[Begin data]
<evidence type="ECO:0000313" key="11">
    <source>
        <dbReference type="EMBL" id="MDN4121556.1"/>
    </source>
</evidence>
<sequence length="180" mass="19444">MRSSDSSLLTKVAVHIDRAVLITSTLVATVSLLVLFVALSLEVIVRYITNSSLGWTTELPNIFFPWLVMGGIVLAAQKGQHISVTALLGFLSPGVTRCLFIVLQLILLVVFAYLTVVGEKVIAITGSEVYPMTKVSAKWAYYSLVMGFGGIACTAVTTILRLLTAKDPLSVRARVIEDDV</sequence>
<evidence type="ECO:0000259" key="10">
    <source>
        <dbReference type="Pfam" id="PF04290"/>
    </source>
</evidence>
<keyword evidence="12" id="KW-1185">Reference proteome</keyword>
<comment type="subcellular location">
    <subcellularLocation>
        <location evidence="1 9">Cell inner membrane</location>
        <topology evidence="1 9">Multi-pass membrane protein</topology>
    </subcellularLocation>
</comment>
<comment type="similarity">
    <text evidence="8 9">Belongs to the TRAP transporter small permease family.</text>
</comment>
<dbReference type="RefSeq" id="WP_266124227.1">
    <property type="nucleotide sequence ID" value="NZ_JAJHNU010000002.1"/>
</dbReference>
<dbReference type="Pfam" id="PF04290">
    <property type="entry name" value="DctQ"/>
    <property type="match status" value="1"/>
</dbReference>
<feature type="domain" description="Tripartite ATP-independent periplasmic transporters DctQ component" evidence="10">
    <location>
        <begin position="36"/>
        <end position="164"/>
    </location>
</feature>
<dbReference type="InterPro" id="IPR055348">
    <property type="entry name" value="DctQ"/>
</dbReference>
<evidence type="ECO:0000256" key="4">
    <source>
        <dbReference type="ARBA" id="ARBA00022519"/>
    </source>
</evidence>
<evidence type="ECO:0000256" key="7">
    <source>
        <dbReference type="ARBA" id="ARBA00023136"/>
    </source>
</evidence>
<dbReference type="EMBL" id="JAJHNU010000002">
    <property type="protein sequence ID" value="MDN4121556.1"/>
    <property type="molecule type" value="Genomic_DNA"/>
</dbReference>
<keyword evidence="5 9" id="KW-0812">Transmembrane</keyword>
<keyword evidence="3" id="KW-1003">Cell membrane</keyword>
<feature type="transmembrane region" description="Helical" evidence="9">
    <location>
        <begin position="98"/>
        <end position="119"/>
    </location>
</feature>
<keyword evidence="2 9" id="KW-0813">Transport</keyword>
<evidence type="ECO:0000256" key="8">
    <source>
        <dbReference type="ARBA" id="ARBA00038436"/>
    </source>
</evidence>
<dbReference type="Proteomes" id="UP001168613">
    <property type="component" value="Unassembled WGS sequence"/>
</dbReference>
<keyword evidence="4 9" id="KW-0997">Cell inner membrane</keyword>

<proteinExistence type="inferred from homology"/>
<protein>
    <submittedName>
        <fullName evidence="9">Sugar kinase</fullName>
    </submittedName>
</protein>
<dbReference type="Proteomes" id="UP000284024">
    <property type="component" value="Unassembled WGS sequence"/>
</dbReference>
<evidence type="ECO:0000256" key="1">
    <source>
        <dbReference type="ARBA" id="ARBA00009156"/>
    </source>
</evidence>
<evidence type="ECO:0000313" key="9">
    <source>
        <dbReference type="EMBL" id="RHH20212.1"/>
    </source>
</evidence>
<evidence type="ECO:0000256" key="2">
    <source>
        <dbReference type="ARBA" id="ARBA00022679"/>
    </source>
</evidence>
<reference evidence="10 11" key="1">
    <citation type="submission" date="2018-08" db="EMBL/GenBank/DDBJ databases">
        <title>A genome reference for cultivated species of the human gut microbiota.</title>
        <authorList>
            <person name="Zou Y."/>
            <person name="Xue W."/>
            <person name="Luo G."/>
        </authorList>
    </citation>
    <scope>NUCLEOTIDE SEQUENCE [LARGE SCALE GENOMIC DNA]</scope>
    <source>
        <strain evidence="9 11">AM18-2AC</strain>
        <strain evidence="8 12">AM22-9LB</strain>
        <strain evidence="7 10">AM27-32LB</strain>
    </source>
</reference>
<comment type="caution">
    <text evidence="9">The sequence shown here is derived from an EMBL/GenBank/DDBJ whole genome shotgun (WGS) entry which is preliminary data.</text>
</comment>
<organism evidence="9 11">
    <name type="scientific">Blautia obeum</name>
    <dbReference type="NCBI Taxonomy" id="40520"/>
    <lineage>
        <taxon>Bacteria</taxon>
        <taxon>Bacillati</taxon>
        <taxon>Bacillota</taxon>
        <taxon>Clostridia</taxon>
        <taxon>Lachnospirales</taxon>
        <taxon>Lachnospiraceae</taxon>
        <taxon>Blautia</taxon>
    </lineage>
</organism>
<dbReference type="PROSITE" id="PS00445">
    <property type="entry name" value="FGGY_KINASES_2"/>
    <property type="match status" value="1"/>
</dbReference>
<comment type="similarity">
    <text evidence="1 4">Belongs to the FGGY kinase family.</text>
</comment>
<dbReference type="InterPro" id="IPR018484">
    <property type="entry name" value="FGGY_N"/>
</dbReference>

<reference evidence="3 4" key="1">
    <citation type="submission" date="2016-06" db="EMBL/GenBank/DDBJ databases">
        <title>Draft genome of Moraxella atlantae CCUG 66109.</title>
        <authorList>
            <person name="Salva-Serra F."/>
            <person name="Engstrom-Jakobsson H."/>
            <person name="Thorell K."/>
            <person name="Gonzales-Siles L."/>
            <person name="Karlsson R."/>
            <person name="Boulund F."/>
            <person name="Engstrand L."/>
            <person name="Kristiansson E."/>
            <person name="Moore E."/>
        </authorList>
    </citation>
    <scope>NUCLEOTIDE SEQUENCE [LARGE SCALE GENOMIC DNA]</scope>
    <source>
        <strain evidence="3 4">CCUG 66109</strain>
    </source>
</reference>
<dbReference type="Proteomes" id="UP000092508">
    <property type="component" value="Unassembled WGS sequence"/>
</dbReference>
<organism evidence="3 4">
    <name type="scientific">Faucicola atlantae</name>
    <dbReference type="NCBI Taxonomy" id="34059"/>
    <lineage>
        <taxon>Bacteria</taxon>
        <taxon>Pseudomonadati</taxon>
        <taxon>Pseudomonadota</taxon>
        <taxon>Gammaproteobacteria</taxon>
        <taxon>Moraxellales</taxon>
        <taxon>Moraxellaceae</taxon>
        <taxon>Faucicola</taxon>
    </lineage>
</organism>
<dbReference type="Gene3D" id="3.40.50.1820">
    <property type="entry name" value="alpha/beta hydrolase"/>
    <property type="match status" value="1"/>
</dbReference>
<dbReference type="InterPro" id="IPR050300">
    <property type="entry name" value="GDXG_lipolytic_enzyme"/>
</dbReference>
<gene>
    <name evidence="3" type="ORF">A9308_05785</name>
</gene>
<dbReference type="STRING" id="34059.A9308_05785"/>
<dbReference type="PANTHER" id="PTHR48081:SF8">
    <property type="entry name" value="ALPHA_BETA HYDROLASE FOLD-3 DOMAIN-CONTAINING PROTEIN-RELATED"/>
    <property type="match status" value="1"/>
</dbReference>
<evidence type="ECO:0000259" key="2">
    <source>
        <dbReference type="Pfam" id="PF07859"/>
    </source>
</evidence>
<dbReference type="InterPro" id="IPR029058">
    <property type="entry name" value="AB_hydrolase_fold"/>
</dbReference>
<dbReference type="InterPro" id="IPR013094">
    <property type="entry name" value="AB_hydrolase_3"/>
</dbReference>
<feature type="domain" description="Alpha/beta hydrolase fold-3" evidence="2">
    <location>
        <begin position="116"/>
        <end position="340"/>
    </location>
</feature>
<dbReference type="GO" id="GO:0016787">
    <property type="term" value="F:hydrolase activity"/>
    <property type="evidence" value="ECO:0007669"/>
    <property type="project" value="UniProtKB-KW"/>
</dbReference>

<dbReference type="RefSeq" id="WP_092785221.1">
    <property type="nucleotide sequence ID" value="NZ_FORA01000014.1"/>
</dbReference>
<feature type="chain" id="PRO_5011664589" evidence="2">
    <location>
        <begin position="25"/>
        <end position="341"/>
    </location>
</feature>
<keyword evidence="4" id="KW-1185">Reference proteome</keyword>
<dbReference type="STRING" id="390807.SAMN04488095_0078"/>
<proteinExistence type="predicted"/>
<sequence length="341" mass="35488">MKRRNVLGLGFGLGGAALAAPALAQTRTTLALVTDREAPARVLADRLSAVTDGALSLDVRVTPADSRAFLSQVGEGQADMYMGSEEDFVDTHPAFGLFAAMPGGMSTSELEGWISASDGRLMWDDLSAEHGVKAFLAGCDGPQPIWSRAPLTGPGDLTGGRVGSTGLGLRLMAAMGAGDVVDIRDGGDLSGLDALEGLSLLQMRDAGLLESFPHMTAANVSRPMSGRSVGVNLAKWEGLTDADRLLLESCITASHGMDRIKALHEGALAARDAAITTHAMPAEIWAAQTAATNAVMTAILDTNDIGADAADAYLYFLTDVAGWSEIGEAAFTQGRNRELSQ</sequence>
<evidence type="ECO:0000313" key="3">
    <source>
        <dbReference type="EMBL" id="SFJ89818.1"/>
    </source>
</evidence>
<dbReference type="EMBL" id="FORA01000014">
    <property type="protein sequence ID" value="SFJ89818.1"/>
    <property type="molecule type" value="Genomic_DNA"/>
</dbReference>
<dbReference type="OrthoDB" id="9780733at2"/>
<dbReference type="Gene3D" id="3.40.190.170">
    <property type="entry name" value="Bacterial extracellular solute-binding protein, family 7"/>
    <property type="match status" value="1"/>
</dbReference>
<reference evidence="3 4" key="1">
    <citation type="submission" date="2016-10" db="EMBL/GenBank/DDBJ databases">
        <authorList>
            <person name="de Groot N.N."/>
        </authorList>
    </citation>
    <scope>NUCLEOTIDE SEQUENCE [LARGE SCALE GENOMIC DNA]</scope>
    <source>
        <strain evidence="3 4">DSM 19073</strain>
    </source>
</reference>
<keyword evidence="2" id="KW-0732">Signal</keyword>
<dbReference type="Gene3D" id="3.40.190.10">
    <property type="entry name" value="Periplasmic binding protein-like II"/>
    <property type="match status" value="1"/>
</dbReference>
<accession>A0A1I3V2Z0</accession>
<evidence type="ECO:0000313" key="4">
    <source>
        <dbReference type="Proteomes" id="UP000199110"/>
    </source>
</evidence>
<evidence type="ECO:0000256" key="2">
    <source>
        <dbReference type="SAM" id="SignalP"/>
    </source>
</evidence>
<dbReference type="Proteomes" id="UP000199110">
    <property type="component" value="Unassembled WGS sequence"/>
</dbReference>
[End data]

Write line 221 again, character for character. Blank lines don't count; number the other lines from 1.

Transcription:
<sequence length="341" mass="35488">MKRRNVLGLGFGLGGAALAAPALAQTRTTLALVTDREAPARVLADRLSAVTDGALSLDVRVTPADSRAFLSQVGEGQADMYMGSEEDFVDTHPAFGLFAAMPGGMSTSELEGWISASDGRLMWDDLSAEHGVKAFLAGCDGPQPIWSRAPLTGPGDLTGGRVGSTGLGLRLMAAMGAGDVVDIRDGGDLSGLDALEGLSLLQMRDAGLLESFPHMTAANVSRPMSGRSVGVNLAKWEGLTDADRLLLESCITASHGMDRIKALHEGALAARDAAITTHAMPAEIWAAQTAATNAVMTAILDTNDIGADAADAYLYFLTDVAGWSEIGEAAFTQGRNRELSQ</sequence>